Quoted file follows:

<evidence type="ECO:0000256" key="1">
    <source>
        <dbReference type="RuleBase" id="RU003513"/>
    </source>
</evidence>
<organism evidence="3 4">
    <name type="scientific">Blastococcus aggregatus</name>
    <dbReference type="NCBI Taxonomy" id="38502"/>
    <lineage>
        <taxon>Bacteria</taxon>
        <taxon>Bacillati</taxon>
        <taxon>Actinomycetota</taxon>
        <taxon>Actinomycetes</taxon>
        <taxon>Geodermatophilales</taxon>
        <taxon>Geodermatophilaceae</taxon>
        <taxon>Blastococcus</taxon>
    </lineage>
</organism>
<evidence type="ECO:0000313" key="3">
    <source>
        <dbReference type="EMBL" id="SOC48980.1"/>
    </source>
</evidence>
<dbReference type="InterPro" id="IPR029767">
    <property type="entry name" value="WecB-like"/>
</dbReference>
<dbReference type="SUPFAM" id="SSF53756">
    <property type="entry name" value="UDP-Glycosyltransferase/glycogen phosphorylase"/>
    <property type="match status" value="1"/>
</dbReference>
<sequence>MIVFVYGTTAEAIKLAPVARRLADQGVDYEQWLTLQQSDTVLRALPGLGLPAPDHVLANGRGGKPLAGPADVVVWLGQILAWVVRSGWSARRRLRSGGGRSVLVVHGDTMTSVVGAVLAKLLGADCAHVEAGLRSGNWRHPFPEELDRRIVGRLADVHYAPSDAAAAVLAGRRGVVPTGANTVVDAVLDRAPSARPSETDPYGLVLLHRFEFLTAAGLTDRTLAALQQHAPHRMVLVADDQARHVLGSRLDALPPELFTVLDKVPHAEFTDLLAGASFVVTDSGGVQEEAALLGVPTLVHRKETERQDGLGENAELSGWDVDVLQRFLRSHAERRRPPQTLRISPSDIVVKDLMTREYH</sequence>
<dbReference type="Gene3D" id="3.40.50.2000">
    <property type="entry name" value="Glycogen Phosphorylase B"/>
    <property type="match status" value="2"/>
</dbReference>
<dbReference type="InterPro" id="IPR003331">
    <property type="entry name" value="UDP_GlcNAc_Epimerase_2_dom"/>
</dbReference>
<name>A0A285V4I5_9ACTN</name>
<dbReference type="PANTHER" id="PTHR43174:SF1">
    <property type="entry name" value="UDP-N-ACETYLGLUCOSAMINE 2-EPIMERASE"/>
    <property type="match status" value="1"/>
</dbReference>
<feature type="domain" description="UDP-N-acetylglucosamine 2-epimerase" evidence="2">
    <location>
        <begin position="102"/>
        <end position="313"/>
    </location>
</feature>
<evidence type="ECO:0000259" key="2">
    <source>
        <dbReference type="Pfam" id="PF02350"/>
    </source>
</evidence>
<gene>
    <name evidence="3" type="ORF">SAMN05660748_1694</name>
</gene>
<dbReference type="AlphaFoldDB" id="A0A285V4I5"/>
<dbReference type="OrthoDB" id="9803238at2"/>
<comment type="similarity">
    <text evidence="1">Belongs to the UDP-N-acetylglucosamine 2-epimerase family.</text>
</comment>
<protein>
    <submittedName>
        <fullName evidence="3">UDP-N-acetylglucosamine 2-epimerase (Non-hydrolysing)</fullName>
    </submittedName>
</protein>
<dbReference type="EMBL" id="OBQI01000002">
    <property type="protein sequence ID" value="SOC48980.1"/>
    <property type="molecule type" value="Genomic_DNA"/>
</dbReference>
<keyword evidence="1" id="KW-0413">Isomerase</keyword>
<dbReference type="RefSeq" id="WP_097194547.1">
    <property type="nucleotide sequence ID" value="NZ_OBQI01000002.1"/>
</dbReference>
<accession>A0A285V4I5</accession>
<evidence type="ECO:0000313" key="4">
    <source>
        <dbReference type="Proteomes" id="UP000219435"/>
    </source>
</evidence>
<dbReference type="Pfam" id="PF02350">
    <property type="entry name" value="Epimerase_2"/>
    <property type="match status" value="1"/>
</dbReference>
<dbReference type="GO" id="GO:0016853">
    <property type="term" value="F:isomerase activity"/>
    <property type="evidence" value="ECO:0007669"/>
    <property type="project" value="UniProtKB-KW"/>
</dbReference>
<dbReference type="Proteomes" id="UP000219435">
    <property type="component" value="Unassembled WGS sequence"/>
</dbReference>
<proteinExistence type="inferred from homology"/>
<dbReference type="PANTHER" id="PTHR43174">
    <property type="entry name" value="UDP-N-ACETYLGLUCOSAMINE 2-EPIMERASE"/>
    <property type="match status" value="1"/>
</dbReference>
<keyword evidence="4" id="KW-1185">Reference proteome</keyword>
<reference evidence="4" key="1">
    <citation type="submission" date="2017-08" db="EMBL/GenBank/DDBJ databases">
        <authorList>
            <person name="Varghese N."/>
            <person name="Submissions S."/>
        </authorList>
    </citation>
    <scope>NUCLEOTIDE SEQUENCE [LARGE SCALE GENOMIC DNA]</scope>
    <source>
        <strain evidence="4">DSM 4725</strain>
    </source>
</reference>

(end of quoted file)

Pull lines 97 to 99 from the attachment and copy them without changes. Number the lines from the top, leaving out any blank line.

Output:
    <property type="match status" value="1"/>
</dbReference>
<keyword evidence="4" id="KW-1185">Reference proteome</keyword>